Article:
There is a link between the ability to touch and mental and physical health
Since the Nobel Prize in Physiology and Medicine was awarded for discoveries related to touch and touch, Jannine Likewise, of the International Leprosy Federation, who has been working with people affected by leprosy since 1991, said: "This honour is a moving tribute to people affected by leprosy worldwide. You can read her article here:
"I am both thrilled and happy that the Nobel Assembly of the Karolinska Institutet will award the 2021 Nobel Prize in Physiology and Medicine For David Julius and Ardem Patapoutian for the discovery of temperature and tactile receptors. (See press release: https://www.nobelprize.org/prizes/medicine/2021/press-release/)
The ability to touch makes us resilient
Why did this news grab my attention? Because it has once again brought to light something we have been saying for a long time about leprosy: "Our ability to feel heat, cold and touch is essential for survival and connects us to the world around us."
Leprosy can damage the nerves that help you feel heat and touch. This means that actions that most people take for granted - like walking barefoot - become high-risk activities. One of the things that Julius and Patapoutian mentions "Imagine walking barefoot on the lawn on a hot summer day..."
Remember when you bought your last pair of new shoes? How long were you able to wear them on the first day? If they had any heels, probably not for very long - you kicked them off and went looking for your comfortable "flat shoes". The receptors in your feet told you that these new shoes were a little tight in places and you needed to break them in before wearing them all day.
Leprosy patients often lose a vital protective layer
Unfortunately, for many people affected by leprosy, this nerve is damaged and the protective feedback mechanism is lost: they continue to wear shoes that are too tight, hold a drinking cup that is too hot, use tools that injure their hands in the long term.
"...the sense of temperature, touch and movement is essential to adapt to an ever-changing environment," says Julius and Patapoutian.
If a person does not feel pressure, movement, temperature, etc., there is a high risk of injury.
The ability to feel touch, pressure, temperature and pain is very important. Unfortunately, in my work, I have seen many people come into hospitals and clinics with severely damaged eyes, hands and feet because they have lost their ability to sense pressure, pain and temperature. Men, women, boys and girls going about their daily lives and work are suddenly confronted with injuries - they don't understand why they are there and ask the question about their wounds, "If it doesn't hurt, it can't be serious, right?".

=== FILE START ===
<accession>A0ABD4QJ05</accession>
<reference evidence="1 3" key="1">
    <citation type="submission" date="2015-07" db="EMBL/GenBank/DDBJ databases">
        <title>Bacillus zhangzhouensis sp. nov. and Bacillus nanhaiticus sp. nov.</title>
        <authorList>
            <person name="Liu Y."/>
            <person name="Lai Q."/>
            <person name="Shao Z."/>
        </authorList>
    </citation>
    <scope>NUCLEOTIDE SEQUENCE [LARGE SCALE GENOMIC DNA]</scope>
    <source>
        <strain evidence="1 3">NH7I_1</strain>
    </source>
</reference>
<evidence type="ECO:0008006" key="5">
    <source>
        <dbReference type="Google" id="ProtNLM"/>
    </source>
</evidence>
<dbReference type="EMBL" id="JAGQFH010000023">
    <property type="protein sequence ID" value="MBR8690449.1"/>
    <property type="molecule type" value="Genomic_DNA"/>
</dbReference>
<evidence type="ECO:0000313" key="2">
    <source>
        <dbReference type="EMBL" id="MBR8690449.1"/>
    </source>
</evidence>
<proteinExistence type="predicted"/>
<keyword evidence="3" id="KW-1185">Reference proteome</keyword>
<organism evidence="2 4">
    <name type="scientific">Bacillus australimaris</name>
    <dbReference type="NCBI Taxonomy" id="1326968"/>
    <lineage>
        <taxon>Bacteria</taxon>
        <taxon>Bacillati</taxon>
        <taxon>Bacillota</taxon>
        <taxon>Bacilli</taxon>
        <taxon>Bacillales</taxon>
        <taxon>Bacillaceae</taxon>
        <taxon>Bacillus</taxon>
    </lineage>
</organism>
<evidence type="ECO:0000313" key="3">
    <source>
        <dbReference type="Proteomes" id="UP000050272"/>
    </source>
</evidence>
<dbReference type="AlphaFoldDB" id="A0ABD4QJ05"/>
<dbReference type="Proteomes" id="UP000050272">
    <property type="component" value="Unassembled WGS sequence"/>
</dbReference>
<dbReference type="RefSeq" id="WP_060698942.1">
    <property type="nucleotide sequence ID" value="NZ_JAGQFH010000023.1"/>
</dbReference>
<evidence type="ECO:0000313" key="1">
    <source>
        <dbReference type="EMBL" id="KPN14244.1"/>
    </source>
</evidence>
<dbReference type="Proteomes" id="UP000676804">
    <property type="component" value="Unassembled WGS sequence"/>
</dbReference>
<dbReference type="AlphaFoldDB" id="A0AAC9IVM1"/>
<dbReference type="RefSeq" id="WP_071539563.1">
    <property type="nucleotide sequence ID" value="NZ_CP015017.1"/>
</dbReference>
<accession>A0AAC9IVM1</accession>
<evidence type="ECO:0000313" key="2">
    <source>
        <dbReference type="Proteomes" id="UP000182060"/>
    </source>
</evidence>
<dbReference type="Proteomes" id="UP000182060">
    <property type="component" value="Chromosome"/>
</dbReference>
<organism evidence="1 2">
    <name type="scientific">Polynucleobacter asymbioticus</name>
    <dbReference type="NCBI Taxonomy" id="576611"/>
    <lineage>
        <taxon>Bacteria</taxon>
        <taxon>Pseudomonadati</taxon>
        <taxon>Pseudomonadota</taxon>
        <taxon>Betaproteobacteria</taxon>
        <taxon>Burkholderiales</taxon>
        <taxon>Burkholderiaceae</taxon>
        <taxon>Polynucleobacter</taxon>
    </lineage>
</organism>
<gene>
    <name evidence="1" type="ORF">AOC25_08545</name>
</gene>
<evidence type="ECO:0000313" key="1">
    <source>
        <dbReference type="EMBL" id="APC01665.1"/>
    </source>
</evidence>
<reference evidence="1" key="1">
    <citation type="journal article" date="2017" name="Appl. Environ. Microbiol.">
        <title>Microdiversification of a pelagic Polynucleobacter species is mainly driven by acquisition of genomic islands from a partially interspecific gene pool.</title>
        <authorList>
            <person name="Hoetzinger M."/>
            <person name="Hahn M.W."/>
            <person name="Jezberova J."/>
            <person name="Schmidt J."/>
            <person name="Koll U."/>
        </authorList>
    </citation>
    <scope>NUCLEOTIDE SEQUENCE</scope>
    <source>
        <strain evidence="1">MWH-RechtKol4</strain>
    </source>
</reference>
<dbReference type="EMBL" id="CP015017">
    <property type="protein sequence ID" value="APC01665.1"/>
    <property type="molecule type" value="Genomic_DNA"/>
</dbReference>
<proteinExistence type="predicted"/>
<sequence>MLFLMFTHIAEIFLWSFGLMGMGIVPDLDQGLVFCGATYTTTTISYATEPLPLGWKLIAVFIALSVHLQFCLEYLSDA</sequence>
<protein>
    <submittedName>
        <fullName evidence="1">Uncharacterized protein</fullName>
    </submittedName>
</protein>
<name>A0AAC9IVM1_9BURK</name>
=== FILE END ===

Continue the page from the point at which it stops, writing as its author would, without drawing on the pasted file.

The Leprosy Mission tackles leprosy in communities affected by the disease in different ways
- We are working to prevent damage caused by leprosy by diagnosing the disease as soon as possible - before the nerves are damaged.
- We make sure people finish their treatment and monitor them closely during treatment for possible reactions and nerve inflammation - the main causes of nerve damage and disability.
- In the case of various reactions or symptoms of inflammation of the nerves, we provide the treatment needed to manage them and protect the body's nerves.
- We teach patients how to protect and care for their body parts damaged by nerve damage (partial or total blindness, or numbness of the hands or feet).
- Auxiliary equipment such as protective footwear, gloves and sunglasses are provided.
- We provide strength and occupational (rehabilitation) therapy for those who need it.
- Where necessary, we provide surgery to repair damaged body parts - with expert surgeons on hand
- Our researchers continue to look for new ways to identify nerve damage earlier, as well as new, improved drugs to treat reactions (many current drugs have serious side effects).
Leprosy or the mourning of a lost touch
Julius and Patapoutian focused on the physiology of touch. However, there is another interpretation of the word 'touch'.
How have we felt during the last 20 months of the epidemic? Keeping two metres away from the people we love, not touching anyone, constantly disinfecting our hands before and after we touch someone? According to psychologists, mental illness is in its 'heyday' because humans are fundamentally communal and physical contact with each other - prevented by the pandemic - is an essential part of being social.
Unfortunately, for many people it is a daily, sometimes years-long, experience to distance themselves from others. In many communities around the world, leprosy continues to be misunderstood and people with leprosy are unable to reach their loved ones. Children and young people diagnosed with leprosy are often separated from the rest of the family. This is not at all necessary, but it is very damaging to these children and young people.
In the world of leprosy, a simple act can make a revolutionary difference
Touch is more than just physical: it has a significant mental and emotional impact. Lack of touch is detrimental to our mental and emotional health.
When I started working as a physiotherapist in a leprosy hospital in south-east Nigeria, my mentor, Dr Esther Davies said, "The best thing you can do for people in hospital is to touch them: shake their hand or hold their hand while you talk to them; pat their back; hug them... This is something their families and loved ones have long denied them."
Living and working alongside people with leprosy has had a profound impact on me - it has shown me the impact of an act as simple as shaking someone's hand. It is more than a greeting - it is acceptance, respect, appreciation of another human being. It reassures, encourages, empowers." - concluded Jannine Likewise.